1. 看着课文听CD TRACK 01（或14）.多次反复听，直到耳朵习惯为止。
Japan and Japanese
Japan , or Nippon, is made up of 6,800 islands including Hokkaido, Honshu, Shikoku ,and Kyushu. Mountains cover 67 percent of the land, while only 13 percent is flat. The entire landmass of the country is 378,000 sq. kilometers, an area smaller than that of California. As for population density, in Japan there are 324 people for every sq. kilometer, compared to 25 people per sq. kilometer in the United States.
According to Japanese myths, Emperor Jimmu was enthroned in 660 B.C., and from him, the current Emperor descended, becoming the 125th ruler of Japan.
Under the ancient Constitution of Japan, the Emperor had authority, but the current Constitution, which took effect in 1947, gave authority to the people, and the Emperor became a figurehead.
How can the Japanese people best be described in simple terms?
From ancient times, the Japanese have worshiped the Sun, appreciated its blessings, and strived to live round and bright lives. Even today, as in ancient times, people will travel to places where they can worship the first Sunrise of the year. In the past, it was even customary to worship the Sunrise each day.
The word Nippon refers to “Sun” and “source.” A father is sometimes called totosama, which refers to a man who is respected like the sun. And a mother is sometimes called, kakasama, referring to someone who shines brightly like the Sun.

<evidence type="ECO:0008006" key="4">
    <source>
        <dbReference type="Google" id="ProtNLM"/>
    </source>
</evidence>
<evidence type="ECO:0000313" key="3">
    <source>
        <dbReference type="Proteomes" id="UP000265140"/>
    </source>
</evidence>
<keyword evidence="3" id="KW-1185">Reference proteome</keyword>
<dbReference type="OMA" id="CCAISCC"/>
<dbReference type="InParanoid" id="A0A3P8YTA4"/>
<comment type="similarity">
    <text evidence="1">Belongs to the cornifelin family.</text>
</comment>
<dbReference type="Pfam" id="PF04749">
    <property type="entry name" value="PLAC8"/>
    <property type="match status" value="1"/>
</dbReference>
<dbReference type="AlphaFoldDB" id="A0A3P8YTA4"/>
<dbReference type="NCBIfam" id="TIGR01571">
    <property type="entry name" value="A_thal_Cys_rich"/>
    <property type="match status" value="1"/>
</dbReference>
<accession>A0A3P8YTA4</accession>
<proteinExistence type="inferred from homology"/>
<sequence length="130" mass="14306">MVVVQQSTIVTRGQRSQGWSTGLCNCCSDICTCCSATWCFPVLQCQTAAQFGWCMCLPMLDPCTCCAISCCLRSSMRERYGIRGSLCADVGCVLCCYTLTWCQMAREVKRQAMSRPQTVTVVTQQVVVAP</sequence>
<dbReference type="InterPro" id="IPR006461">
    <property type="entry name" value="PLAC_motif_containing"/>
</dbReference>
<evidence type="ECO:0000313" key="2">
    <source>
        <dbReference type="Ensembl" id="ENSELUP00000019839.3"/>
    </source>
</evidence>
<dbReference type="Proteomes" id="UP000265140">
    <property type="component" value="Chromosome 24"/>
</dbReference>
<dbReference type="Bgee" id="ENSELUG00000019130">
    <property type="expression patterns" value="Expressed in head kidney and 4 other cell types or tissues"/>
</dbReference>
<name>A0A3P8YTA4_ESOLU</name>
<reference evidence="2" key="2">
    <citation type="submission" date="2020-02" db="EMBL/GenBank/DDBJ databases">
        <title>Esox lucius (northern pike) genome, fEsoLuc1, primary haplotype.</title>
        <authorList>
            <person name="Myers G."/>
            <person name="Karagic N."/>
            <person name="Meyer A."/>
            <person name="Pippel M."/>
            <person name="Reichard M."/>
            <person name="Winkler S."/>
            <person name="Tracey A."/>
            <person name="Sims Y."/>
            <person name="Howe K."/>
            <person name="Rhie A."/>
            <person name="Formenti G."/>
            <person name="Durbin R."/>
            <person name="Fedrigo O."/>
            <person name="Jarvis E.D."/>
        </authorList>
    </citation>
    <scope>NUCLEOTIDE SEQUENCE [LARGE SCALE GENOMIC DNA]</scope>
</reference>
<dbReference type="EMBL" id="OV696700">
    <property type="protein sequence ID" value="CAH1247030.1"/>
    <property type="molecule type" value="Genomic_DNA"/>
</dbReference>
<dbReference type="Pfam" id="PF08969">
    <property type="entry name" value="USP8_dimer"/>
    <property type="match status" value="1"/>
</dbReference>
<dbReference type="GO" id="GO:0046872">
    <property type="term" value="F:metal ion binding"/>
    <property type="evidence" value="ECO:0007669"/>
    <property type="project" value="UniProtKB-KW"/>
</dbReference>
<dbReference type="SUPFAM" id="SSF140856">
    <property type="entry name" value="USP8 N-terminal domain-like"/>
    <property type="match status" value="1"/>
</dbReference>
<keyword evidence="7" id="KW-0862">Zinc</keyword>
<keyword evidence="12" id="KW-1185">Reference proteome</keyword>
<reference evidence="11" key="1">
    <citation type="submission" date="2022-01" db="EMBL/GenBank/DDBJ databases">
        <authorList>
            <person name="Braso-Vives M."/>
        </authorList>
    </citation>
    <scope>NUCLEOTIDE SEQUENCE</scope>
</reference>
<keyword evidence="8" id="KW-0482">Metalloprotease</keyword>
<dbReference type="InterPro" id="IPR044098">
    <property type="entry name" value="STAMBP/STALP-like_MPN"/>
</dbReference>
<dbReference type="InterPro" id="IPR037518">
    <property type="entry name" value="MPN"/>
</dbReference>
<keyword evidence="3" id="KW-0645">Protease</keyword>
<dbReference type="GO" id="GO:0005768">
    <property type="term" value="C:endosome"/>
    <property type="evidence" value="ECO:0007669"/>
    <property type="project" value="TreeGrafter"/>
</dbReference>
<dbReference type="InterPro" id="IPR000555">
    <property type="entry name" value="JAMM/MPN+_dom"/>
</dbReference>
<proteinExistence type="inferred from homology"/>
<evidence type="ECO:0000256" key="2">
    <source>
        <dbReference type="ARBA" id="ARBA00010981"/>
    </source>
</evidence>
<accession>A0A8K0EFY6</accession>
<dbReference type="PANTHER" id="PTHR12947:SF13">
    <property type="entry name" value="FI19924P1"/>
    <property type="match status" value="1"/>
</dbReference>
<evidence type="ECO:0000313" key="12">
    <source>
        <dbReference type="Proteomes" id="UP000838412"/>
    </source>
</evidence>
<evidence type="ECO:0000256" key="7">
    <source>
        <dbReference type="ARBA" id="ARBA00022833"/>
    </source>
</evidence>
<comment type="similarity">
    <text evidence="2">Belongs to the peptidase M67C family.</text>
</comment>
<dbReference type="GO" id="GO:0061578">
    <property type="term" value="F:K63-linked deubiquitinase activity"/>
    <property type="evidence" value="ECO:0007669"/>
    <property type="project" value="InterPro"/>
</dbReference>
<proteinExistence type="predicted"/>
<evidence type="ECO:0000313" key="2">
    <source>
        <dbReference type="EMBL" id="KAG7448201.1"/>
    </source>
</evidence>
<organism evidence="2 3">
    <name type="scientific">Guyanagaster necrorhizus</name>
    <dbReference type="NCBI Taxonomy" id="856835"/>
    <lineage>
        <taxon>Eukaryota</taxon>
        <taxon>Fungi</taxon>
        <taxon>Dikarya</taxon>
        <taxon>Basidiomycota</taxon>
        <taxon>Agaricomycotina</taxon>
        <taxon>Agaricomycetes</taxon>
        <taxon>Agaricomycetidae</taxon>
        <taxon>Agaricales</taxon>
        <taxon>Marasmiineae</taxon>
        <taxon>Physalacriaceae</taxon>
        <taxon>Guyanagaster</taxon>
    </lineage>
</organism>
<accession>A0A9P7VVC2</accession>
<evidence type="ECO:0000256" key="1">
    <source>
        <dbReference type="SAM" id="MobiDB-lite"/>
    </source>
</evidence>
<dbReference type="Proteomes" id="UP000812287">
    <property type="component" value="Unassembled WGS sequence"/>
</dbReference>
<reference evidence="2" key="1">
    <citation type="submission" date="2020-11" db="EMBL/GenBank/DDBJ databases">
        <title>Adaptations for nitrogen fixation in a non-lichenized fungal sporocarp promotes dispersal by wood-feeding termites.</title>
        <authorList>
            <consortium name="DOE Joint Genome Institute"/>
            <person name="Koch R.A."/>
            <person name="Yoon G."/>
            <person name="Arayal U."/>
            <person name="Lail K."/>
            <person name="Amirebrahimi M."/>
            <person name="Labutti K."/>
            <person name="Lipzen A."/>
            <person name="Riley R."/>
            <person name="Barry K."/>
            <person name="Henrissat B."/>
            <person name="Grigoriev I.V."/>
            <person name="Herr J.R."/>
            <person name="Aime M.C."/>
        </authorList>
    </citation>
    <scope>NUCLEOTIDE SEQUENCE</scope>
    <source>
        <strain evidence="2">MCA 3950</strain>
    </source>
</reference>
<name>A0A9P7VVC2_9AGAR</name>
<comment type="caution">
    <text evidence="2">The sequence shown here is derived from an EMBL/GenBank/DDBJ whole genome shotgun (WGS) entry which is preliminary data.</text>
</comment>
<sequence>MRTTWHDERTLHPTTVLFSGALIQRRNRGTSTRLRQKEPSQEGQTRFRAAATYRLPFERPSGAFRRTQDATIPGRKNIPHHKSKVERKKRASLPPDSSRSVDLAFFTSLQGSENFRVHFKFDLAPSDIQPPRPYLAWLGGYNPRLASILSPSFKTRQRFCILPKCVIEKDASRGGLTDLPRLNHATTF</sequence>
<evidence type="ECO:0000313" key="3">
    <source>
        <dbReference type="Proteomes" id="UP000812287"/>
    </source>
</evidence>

The meaning of Konichiwa
Japanese greet each other with the word “Konichiwa”. This word is also related to the Sun. Japanese sometimes refer to the Sun as Konichi-sama. So saying “Konichiwa”to someone is like saying, “Hi Sun.” This comes from the traditional concept of Japanese being descendents of the Sun.
The Meaning of “sayonara”
So what about the word, “sayonara”? While “Konichiwa”is used to greet someone, “sayonara” is used when parting.
In other words, a conversation between Japanese might go as follows:
“How are you today? Are you still bright and healthy as is the Sun?”
“Yes ,I am”
And then they’ll say “sayonara”,which has the hidden meaning of ,“If you are living with the Sun, then you must be feeling fine.”So the words “Konichiwa”and “sayonara” are linked together in meaning.
In Japan, there are various religions including Shintoism, Buddhism, and Christianity. The breakdown is as follows:
Other religions 11,210,000
Statistically speaking, the number of believers if twice as large as Japan’s total population, but this is because many households worship both Shintoist and Buddhist gods.
You may find it strange to learn that when you ask Japanese what religion they belong to , the most common answer will be, “I don’t have a religion.”However, if you ask them what sect they belong to, they will give you a specific answer such as jodoshusect or Sodoshu-sect.